Investors have many options for getting involved with oil. These methods come with varying degrees of risk and range from direct investment in oil as a commodity, to indirect exposure in oil through the ownership of energy-related equities.
One direct method of owning oil is through the purchase of oil futures or oil futures options. Futures are highly volatile and involve a high degree of risk. Additionally, investing in futures may require the investor to do a lot of homework as well as invest a large amount of capital.
Another direct method of owning oil is through the purchase of commodity-based oil exchange-traded funds (ETFs). ETFs trade on a stock exchange and can be purchased and sold in a manner similar to stocks. For example, buying one share of the U.S. Oil Fund (USO) would give you exposure to roughly one barrel of oil.
In addition, investors can gain indirect exposure to oil through the purchase of energy-sector ETFs, like the iShares Global Energy Sector Index Fund (IXC), and to energy-sector mutual funds, like the the T. Rowe Price New Era Fund (PRNEX). These energy-specific ETFs and mutual funds invest solely in the stocks of oil and oil services companies and come with lower risk.
If you are looking for more information about investing in oil companies, Investopedia's Advisor Insights tackles the topic by answering one of our user questions.
I like baskets of companies because of acts of Gods. ie you can do all the research you want but you can't predict a political event, natural disaster or in some cases fraud. The two investments I like are USO, an ETF, that represents a basket of investments in oil or oil futures and a better "less risky" investment AMLP, which is an ETF that invests into an index of oil and gas pipelines. This ETF is one that I own for clients that pays approximately a 9% dividend, is a basket of 23 companies. These companies have been hurt due to low oil prices, but they act as a toll booth on a highway that always makes money as oil & gas passes its pipeline. In addition, this asset class has 20% upside when oil prices normalize between 60 and 80 per barrel.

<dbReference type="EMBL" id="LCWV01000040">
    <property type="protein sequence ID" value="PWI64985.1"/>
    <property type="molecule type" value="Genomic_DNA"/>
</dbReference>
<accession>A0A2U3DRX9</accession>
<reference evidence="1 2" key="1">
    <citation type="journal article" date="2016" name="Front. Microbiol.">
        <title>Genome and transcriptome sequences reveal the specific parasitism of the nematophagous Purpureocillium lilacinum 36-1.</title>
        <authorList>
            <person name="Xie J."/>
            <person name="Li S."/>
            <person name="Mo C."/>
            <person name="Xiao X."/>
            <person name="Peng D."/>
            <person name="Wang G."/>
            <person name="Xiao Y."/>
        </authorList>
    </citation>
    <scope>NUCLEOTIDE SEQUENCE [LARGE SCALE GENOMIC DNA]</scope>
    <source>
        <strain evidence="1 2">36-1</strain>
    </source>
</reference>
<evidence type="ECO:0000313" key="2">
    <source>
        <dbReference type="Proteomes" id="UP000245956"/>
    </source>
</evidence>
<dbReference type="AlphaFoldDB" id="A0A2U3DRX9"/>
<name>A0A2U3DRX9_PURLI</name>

Assuming you’re a retail investor, who wants to allocate a portion of your investment in the energy sector, the easiest way to do is through mutual funds or ETFs (Exchanged-Traded Funds). In doing so, you are not buying one or two energy companies alone, you invest the entire energy sector, from the oil exploration, drilling, refinement, transportation, and storage. The key is to find the low-cost and diversified energy sectors for your money worth. Happy investing!